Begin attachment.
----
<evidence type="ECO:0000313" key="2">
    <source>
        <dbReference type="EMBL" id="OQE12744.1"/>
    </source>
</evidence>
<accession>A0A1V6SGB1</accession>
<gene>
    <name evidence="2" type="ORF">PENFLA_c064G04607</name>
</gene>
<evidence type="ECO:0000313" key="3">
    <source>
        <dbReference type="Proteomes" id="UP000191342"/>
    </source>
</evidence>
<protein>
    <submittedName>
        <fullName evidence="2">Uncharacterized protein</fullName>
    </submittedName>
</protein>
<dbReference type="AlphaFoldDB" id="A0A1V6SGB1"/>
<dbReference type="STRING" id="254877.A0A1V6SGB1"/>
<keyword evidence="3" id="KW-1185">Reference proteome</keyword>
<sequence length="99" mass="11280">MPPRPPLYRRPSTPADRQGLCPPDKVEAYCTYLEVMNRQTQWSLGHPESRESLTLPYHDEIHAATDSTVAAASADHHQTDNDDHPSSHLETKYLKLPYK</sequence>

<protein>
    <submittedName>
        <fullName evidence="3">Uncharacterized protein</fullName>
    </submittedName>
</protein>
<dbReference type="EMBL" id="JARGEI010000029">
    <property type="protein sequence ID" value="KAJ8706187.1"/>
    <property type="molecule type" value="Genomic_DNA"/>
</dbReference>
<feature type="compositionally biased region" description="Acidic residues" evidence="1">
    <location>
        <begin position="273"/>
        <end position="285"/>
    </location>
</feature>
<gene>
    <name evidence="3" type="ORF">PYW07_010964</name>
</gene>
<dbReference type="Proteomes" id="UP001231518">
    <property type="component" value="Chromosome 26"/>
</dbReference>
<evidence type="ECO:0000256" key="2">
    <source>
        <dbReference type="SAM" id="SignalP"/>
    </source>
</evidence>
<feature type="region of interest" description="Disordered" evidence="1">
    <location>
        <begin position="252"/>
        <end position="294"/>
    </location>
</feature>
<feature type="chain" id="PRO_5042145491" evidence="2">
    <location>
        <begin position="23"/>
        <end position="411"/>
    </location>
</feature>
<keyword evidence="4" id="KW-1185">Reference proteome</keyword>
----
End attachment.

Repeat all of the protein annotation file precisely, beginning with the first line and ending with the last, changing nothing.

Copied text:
<evidence type="ECO:0000313" key="2">
    <source>
        <dbReference type="EMBL" id="OQE12744.1"/>
    </source>
</evidence>
<accession>A0A1V6SGB1</accession>
<gene>
    <name evidence="2" type="ORF">PENFLA_c064G04607</name>
</gene>
<evidence type="ECO:0000313" key="3">
    <source>
        <dbReference type="Proteomes" id="UP000191342"/>
    </source>
</evidence>
<protein>
    <submittedName>
        <fullName evidence="2">Uncharacterized protein</fullName>
    </submittedName>
</protein>
<dbReference type="AlphaFoldDB" id="A0A1V6SGB1"/>
<dbReference type="STRING" id="254877.A0A1V6SGB1"/>
<keyword evidence="3" id="KW-1185">Reference proteome</keyword>
<sequence length="99" mass="11280">MPPRPPLYRRPSTPADRQGLCPPDKVEAYCTYLEVMNRQTQWSLGHPESRESLTLPYHDEIHAATDSTVAAASADHHQTDNDDHPSSHLETKYLKLPYK</sequence>

<protein>
    <submittedName>
        <fullName evidence="3">Uncharacterized protein</fullName>
    </submittedName>
</protein>
<dbReference type="EMBL" id="JARGEI010000029">
    <property type="protein sequence ID" value="KAJ8706187.1"/>
    <property type="molecule type" value="Genomic_DNA"/>
</dbReference>
<feature type="compositionally biased region" description="Acidic residues" evidence="1">
    <location>
        <begin position="273"/>
        <end position="285"/>
    </location>
</feature>
<gene>
    <name evidence="3" type="ORF">PYW07_010964</name>
</gene>
<dbReference type="Proteomes" id="UP001231518">
    <property type="component" value="Chromosome 26"/>
</dbReference>
<evidence type="ECO:0000256" key="2">
    <source>
        <dbReference type="SAM" id="SignalP"/>
    </source>
</evidence>
<feature type="region of interest" description="Disordered" evidence="1">
    <location>
        <begin position="252"/>
        <end position="294"/>
    </location>
</feature>
<feature type="chain" id="PRO_5042145491" evidence="2">
    <location>
        <begin position="23"/>
        <end position="411"/>
    </location>
</feature>
<keyword evidence="4" id="KW-1185">Reference proteome</keyword>